It has also affected the research in my laboratory but again in a positive way. Although I necessarily spend less time with my people now for a while, because I’m so busy, it’s given my students and my post-docs the opportunity to be more independent and to be more creative in an independent way, aside from it, because they know that they have to do their work now in my absence and what I’ve seen is very positive results, because they work hard and they’re doing a very good job, certainly better than before I think and I don’t mean to say that I’m away from the laboratory all the time, I’m not, I’m there and if I’m not there physically I’m there in spirit and mind, but I’m saying that this has helped my people to develop more independently of me and I think that’s a good thing.
Another positive aspect is that, this being awarded a Nobel Prize and creating all this recognition at the UCLA where I am has really helped increase the funding for conducting research in my laboratory, from a number of different sources. The National Institutes of Health has been very kind, I’m not saying that they would not have given me the money if I didn’t win the Nobel Prize, no, I just think that this sort of, you know, comes together. I have three NIH grants now, usually I have one or two, so maybe that’s a positive sign but a lot of Pharmaceutical Companies, Biotech Companies, a lot of private people, foundations, all want to know more about the research I do and once I tell them about the research I do, they’re all very happy to make some fairly significant contributions to the laboratory, to help improve and to help me enlarge the research that is going on and private giving is very important, at least in the United States.
I’m sure this is true everywhere and in Los Angeles, we are lucky in that there are many people who can offer this private giving to sponsor research and this has been a very positive thing for me and for my laboratory. Also the school’s very proud, the school is very happy, this is all very positive for UCLA, for the University of California system. So what they have done, I have requested and they have approved the establishment of a new Institute, and Institute for Cardiovascular Biology and Medicine and my objective there will be to improve the cardiovascular research that is going on and to bring the cardiovascular research closer to the actual patient, by bringing research and clinical expertise closer together. They’ve approved that and they are funding that new Institute, they’re starting to fund that, so I think this will work in a very positive way to enhance our cardiovascular research programme. So there have been many positive aspects that winning the Nobel Prize has created for my laboratory and for cardiovascular research in general in UCLA, not just for me but for other people in the cardiovascular area.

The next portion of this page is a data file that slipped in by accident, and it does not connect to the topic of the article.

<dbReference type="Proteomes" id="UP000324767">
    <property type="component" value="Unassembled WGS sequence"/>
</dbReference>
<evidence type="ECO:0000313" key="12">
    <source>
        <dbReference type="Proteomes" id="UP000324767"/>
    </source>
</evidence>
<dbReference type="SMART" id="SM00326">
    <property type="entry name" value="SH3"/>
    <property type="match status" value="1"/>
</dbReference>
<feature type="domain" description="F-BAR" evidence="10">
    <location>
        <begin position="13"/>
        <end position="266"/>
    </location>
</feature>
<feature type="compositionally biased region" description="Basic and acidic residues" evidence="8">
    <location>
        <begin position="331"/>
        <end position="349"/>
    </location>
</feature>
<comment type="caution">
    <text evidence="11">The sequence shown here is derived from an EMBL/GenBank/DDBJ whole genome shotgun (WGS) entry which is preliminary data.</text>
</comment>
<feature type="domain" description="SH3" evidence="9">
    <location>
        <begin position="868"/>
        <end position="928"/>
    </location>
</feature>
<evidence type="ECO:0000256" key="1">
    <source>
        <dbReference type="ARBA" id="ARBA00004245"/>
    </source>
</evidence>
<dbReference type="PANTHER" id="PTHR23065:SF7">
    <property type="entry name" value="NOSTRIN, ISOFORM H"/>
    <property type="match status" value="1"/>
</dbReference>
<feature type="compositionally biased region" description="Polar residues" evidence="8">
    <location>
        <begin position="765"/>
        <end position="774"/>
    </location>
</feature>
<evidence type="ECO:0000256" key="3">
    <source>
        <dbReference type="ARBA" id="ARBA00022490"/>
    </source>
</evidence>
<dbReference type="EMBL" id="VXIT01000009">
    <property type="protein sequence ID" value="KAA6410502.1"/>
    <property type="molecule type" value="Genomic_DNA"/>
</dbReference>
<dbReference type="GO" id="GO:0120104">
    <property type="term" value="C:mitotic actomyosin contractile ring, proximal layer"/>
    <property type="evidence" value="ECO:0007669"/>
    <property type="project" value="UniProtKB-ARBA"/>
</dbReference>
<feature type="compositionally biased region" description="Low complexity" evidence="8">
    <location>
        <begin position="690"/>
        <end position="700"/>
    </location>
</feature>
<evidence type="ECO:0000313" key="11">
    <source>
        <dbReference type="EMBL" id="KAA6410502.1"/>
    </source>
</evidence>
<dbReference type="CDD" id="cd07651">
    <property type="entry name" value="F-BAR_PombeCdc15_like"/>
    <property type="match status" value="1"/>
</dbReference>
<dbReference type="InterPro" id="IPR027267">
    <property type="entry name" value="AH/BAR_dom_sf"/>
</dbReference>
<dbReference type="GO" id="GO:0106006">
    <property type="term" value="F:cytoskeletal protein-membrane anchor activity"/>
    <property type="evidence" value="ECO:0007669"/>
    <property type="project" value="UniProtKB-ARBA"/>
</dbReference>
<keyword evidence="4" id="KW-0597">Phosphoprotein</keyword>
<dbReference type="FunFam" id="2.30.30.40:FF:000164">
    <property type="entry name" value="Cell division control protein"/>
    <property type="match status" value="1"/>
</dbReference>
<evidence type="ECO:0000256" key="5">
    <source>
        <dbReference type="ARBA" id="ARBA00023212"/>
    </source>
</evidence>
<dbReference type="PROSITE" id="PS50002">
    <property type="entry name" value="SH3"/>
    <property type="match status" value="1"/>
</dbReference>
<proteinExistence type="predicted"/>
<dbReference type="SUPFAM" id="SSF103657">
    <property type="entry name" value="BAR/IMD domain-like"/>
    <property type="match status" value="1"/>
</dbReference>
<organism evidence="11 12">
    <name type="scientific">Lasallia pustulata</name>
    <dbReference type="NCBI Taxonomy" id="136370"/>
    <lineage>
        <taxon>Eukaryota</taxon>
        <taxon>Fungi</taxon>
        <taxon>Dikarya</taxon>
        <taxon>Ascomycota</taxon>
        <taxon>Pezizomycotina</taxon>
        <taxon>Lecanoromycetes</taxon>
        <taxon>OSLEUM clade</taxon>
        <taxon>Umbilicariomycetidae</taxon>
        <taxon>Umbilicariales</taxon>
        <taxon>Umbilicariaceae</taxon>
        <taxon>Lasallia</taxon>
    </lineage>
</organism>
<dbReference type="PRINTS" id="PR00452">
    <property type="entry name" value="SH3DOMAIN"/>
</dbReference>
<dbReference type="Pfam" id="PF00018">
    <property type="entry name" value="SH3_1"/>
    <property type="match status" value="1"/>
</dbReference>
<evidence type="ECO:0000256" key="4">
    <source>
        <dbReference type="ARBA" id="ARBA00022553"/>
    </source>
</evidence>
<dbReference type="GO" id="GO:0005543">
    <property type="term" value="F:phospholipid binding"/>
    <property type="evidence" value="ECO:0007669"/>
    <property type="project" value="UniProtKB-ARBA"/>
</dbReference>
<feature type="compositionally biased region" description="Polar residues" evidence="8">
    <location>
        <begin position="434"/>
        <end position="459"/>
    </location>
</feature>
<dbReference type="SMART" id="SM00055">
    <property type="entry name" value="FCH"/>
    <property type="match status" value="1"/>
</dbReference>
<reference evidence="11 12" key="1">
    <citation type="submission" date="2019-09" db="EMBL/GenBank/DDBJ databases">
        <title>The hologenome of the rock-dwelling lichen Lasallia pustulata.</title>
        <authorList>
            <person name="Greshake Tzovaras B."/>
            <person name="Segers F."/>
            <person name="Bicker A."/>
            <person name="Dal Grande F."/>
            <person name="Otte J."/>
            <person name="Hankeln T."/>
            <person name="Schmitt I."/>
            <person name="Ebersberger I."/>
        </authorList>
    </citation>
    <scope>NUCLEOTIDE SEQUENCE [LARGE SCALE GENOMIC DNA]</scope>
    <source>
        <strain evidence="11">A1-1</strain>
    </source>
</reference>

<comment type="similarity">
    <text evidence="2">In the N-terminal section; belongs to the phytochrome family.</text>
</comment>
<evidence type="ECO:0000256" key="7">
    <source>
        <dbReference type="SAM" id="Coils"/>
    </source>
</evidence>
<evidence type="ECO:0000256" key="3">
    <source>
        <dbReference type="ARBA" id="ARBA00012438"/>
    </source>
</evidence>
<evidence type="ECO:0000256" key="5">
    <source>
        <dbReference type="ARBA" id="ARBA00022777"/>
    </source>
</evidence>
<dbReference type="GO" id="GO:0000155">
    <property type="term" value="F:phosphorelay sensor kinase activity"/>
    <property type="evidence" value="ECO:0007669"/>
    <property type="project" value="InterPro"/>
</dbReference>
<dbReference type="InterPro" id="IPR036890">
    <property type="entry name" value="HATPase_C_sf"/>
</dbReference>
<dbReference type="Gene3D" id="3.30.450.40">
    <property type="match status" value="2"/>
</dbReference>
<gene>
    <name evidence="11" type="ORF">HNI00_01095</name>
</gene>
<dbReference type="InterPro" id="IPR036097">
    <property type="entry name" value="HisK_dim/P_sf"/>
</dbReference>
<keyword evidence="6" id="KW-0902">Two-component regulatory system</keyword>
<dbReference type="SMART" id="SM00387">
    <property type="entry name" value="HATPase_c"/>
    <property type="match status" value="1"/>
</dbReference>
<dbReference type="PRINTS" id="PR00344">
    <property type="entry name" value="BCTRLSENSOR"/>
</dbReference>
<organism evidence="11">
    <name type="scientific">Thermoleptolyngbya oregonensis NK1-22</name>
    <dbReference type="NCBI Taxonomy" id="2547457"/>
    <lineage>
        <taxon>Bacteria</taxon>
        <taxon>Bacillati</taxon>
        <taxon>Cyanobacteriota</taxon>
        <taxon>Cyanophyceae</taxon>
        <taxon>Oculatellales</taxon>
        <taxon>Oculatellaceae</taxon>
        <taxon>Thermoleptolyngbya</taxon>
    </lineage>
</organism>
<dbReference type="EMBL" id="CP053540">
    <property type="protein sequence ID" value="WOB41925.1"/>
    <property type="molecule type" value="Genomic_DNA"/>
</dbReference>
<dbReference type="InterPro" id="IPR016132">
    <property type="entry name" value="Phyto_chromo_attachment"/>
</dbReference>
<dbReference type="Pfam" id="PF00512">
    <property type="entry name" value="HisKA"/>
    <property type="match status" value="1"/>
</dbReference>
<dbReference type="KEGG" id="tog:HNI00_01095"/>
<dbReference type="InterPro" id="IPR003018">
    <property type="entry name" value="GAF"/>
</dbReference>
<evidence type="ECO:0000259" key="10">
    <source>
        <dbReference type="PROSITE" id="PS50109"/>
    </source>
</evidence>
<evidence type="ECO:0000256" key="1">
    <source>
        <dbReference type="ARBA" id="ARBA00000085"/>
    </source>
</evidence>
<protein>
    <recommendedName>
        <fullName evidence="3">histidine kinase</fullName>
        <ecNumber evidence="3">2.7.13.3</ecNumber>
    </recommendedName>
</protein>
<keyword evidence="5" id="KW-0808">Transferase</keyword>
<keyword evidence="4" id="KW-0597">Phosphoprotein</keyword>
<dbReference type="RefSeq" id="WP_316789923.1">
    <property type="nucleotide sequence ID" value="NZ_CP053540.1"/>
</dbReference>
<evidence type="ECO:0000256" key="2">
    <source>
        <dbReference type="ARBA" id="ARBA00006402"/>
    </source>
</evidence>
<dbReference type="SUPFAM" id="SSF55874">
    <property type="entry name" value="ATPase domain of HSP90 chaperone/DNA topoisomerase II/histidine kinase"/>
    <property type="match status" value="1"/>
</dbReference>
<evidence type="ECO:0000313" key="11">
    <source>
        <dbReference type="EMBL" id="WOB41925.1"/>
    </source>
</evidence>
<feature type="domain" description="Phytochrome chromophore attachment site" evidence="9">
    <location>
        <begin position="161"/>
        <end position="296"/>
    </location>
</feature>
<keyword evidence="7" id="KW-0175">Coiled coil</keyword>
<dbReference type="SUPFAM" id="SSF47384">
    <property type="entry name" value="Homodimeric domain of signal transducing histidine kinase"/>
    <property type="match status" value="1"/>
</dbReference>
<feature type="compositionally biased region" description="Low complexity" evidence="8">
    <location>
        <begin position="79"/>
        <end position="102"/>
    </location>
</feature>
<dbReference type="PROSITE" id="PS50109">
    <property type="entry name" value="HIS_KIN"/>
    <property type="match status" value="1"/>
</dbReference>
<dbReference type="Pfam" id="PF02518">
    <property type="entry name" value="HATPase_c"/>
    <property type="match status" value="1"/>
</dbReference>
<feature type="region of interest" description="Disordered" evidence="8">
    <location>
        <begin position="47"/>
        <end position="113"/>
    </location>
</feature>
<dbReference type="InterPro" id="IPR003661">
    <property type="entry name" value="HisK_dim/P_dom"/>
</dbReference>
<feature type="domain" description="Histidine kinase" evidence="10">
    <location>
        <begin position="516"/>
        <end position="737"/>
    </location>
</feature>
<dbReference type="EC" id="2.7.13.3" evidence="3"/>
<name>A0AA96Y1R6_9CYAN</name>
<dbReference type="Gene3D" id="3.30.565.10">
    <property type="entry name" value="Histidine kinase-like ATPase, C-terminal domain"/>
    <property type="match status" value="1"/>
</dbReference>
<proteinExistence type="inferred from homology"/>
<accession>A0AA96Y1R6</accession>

Dr Ignarro, this new Institute for Cardiovascular Biology and Medicine should provide tremendous opportunities for further investigations into cardiovascular biology and diseases. What will be the main issues that you will address and which do you think are the main challenges ahead of us in cardiovascular medicine?
Louis J. Ignarro: Sure, very good question. Well, as I said earlier, one of the objectives, the main objective of this new institute will be to strengthen and enlarge the cardiovascular research area that we have at UCLA and what I want to be able to do with the Institute is to bring everybody together, everyone who’s working in a variety of areas of cardiovascular research, both basic science and clinical science, to bring everybody together under one umbrella. In other words within one building, so we can all interact with one another, talk to one another every day, drink coffee with one another, share all of our experiences in the laboratory and I think that when you have more than one or two heads working on a common problem, you’re in a much better position to solve problems and answer important questions in biology and medicine, so I’m hoping that this is what we’re able to do.
Now, the areas we will focus on really, we’re going to focus on a number of different diseases that have vascular problems as the origin, this is not only cardiovascular diseases but also involves other diseases such as diabetes, because complicated forms of diabetes have a vascular component. Impotency, as you know, is a vascular disease in the erectile tissue, so we will focus on that, but within the cardiovascular realm, I think that the most important areas we want to focus on right now is coronary artery disease or atherosclerosis. We’ve got a good group at UCLA, many of these people are scattered and they don’t talk to one another the way I would like to see everyone talk to one another, so hopefully within the Institute we’ll be able to interact in a very efficient way and really compliment one another and once we have enhanced this basic research in the area of atherosclerosis and coronary artery disease and also hypertension and stroke, these are really all related.
I think what we want to do then is take this research and bring it closer to the patient. We want the clinical people to work more closely with the basic research people so that each person will understand the other person’s problems and questions and I think in that way, we can approach the solution of these problems, that is developing new methods of diagnosis and prevention and treatment of these cardiovascular diseases in a much faster way. I really believe that we can do this, so I’m hoping that the Institute will provide a forum within which we can accomplish our goals.
Well, we have come to the end of this interview and I would like to thank you, Dr Ignarro for coming here to the Nobel Foundation. Not only are you the first Nobel Laureate to be informed by electronic mail, you also the first Laureate to be interviewed in this new series for the Electronic Nobel Museum, which will materialise in the year 2001, in connection with the centennial. So thank you very much for coming here and thank you Göran Hansson for joining me in this interview.
Louis J. Ignarro: Thank you.